A colleague and I have been struggling for the last few years to find a workable way to record the motions on an iPad. Sure, there are loads of apps that allow you to create screencasts on your iPad . Those apps allow you to record presentations and lessons with the iPad but we wanted to actually demonstrate how to use different apps. We’ve been leading a one-to-one iPad program for several years and it can be a challenge to teach students how to use some of the more complicated apps. I’ve tried using a FlipVideo camera positioned over my iPad to record demonstrations but I’ve never been really pleased with the final product. But with a newer product called Reflector, the process is easy and the end result is pretty impressive.
Reflector is technically a program that allows iOS devices to “AirPlay” over a wireless connection. This means that the actions on the iPad can be shown on your laptop without being connected via a dongle. While the app costs $12.99, a trial version is available and the program is PC and Mac compatible. The connection process is pretty simple. While Reflector a powerful application, the features are simple to use and intuitive. Once you open the application on your computer, simply select AirPlay on your iPad and the device is projected on your computer. One note, however: Not every wireless network supports AirPlay. I couldn’t use Reflector using my campus wireless network, for instance. On my home network, however, the process was up and running within moments. I was mirroring my iPad to my laptop and watching, with a little delay, the actions on my iPad.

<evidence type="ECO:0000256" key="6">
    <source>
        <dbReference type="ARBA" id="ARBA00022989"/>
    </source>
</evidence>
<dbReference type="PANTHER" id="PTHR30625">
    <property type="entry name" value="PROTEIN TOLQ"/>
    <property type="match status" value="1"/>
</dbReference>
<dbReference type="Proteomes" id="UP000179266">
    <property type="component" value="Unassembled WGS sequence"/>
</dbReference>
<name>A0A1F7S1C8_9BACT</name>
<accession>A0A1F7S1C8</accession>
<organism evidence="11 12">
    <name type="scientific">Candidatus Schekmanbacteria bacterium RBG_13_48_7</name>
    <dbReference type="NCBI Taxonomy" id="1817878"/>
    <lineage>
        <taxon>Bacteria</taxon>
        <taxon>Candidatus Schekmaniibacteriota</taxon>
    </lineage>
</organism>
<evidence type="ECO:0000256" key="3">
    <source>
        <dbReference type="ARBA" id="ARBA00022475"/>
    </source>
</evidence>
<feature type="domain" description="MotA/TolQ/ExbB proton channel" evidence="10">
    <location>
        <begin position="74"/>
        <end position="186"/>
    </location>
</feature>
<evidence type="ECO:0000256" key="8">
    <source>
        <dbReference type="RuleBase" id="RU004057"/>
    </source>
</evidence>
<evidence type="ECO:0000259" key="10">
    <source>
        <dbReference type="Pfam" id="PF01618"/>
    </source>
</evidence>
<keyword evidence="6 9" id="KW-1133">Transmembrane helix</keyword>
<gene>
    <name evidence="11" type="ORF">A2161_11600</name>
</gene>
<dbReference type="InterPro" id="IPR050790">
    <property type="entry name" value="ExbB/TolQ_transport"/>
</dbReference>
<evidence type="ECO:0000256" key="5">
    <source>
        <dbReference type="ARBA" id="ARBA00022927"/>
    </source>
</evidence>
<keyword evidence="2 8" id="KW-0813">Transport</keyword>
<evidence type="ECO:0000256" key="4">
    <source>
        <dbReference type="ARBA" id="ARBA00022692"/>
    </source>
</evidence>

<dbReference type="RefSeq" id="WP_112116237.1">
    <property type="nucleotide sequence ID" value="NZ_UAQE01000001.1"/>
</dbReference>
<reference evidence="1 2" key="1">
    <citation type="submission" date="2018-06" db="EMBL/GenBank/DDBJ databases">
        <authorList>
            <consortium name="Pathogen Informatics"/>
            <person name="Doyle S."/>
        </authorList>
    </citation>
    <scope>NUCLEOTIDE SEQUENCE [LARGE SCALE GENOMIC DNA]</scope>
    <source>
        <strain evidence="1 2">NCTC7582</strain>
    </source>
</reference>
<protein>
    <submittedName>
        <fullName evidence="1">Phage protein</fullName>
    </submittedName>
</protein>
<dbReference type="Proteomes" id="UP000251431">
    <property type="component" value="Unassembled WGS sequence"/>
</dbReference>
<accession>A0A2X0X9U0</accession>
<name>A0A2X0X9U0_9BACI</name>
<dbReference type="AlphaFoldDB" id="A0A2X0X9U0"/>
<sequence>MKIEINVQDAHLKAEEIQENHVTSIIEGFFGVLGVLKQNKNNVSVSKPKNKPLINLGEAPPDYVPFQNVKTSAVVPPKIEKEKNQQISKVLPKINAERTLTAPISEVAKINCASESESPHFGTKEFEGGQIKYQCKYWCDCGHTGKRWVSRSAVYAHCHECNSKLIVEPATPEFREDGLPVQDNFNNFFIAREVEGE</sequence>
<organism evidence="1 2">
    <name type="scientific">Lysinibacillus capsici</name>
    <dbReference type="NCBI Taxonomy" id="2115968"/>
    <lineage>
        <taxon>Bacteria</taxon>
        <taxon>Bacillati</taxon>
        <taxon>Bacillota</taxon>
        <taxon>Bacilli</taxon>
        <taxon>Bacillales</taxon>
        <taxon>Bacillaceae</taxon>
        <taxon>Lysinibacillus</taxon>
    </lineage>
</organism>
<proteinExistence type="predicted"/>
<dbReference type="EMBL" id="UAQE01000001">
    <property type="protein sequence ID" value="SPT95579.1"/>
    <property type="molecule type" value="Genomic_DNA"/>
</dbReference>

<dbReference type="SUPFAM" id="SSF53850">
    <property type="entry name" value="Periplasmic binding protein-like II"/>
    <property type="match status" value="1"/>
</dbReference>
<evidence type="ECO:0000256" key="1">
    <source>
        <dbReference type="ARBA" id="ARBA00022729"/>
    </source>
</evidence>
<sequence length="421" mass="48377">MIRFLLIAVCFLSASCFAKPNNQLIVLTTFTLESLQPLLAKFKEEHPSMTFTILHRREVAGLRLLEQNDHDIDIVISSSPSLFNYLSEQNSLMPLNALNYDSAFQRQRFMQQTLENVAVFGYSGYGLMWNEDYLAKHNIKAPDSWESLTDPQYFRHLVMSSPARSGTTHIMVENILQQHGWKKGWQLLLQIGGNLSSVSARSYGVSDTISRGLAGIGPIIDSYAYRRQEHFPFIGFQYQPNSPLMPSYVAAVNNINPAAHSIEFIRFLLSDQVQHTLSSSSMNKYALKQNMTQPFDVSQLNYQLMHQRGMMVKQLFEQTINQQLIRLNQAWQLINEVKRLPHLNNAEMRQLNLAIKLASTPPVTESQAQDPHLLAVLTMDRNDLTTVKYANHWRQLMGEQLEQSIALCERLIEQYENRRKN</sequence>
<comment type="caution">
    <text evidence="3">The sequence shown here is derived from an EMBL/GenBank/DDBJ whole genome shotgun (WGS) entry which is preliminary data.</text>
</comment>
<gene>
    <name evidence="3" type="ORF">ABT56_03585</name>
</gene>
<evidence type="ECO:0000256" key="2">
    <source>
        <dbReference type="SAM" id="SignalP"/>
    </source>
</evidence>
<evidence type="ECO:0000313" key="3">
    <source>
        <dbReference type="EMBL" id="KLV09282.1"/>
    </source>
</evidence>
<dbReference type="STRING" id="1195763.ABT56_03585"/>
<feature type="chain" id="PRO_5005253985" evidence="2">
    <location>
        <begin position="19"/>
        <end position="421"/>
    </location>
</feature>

But mirroring is only part of the iPad screencapture process. You’ll need to pair the Reflector app with a screencasting program on your computer. This may sound complicated but the process is simple. If you’re just starting out, I’d suggest using an application like Screencastomatic or Jing. Both are free applications that are really easy to use. Just start the screencasting program on your computer and start recording all of the movements on your iPad. While the Reflector app has its own build-in recorder, it doesn’t work with all operating systems. I found it easier to use the Reflector app with a screencasting program with which I was already familiar. Here’s a demonstration I recorded on how to move files within Dropbox.
While I initially worried about working from two devices (my iPad and my computer), I found the dual functions really helpful. Without a cursor on the iPad, I wondered whether viewers would have trouble understanding what I was clicking. Using the cursor on the computer to focus the viewer’s attention, however, I was able to better demonstrate how the Dropbox app functioned. While the cursor had no functionality with the iPad, it did help to situate the discussion and lead the viewer to specific locations on the iPad screen. With its mirroring capabilities, Reflector will open the door for a host of new tutorials on every iOS related. Let the floodgates of iPad screencasts open!